Editorials

Surgical training using simulation

BMJ 2009; 338 doi: http://dx.doi.org/10.1136/bmj.b1001 (Published 15 May 2009) Cite this as: BMJ 2009;338:b1001
  1. Roger Kneebone, reader in surgical education,
  2. Rajesh Aggarwal, clinical lecturer in surgery
  1. 1Department of Biosurgery and Surgical Technology, Imperial College London, London
  1. r.kneebone{at}imperial.ac.uk

    Early evidence is promising, but integration with existing systems is key

    Surgery was traditionally learnt by repeated practice on patients. Trainee surgeons were exposed to innumerable operative cases over many years, with supervision tailored to their needs. This provided experience in coping with a wide range of operative approaches and complications, and it balanced trainees’ levels of experience with the demands of the procedure.

    This process has changed radically in recent years. Minimally invasive surgical techniques have led to fast track and ambulatory surgery; service targets and reductions in working time have reduced training opportunities for young doctors; and strong ethical imperatives have made it unacceptable for novices to learn “on patients.”1 Traditional approaches are therefore no longer tenable. How then should surgeons learn their craft? In the linked randomised controlled trial (doi: 10.1136/bmj.b1802), Larsen and colleagues assess the effect of virtual reality training on surgical performance in laparoscopic surgery.2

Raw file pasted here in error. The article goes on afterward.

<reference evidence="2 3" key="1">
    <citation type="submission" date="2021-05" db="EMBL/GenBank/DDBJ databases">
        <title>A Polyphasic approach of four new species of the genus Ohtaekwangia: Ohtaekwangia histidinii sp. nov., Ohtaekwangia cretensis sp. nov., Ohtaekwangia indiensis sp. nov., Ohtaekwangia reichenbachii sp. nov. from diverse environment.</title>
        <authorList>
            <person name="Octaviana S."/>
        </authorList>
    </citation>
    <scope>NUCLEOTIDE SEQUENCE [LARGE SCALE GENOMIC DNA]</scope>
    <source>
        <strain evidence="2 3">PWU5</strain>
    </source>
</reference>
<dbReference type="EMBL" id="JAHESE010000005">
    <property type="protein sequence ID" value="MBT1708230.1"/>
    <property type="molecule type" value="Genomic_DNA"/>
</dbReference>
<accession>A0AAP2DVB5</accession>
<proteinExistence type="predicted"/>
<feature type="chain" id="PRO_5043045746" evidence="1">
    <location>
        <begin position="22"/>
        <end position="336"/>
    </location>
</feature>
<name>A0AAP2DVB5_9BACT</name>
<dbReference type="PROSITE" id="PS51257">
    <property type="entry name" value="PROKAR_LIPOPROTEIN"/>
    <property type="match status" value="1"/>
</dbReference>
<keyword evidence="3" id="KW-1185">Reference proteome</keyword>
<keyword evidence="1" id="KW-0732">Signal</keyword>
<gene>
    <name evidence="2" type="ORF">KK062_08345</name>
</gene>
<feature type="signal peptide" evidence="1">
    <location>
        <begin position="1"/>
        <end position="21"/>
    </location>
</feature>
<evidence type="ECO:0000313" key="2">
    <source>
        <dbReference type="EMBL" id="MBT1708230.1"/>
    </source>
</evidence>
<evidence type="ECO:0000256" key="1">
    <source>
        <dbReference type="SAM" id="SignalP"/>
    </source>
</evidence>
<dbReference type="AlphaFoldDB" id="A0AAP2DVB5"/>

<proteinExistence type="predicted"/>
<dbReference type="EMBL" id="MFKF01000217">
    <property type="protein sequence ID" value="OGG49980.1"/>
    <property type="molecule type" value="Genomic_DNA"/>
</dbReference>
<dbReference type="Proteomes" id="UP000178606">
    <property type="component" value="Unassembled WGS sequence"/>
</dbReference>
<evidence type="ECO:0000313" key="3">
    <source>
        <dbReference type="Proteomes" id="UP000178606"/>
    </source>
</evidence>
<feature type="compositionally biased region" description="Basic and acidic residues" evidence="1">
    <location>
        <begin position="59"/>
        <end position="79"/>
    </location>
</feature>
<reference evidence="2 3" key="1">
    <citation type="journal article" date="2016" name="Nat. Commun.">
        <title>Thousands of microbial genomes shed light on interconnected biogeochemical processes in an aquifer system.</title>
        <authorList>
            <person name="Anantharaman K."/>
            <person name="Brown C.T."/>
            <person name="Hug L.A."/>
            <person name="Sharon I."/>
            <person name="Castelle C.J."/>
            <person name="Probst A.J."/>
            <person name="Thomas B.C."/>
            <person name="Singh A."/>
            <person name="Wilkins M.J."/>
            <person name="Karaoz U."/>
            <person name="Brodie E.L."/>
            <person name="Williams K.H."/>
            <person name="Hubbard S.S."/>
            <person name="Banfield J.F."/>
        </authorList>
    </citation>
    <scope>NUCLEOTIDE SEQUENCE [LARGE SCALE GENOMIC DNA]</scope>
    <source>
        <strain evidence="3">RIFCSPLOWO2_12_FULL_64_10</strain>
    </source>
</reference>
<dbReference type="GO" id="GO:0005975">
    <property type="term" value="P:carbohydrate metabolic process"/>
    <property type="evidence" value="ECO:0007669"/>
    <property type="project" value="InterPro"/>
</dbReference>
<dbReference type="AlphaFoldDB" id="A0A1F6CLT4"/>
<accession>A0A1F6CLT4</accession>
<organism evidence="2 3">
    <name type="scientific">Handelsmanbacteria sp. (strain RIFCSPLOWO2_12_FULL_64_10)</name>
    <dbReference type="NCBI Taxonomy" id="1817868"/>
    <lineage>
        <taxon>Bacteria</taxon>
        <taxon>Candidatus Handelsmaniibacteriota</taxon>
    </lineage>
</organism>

Simulation offers obvious benefits, especially in mastering counterintuitive techniques such as minimal access surgery. Sophisticated virtual reality simulators can provide anatomically realistic recreations of many operations, with inbuilt metrics …

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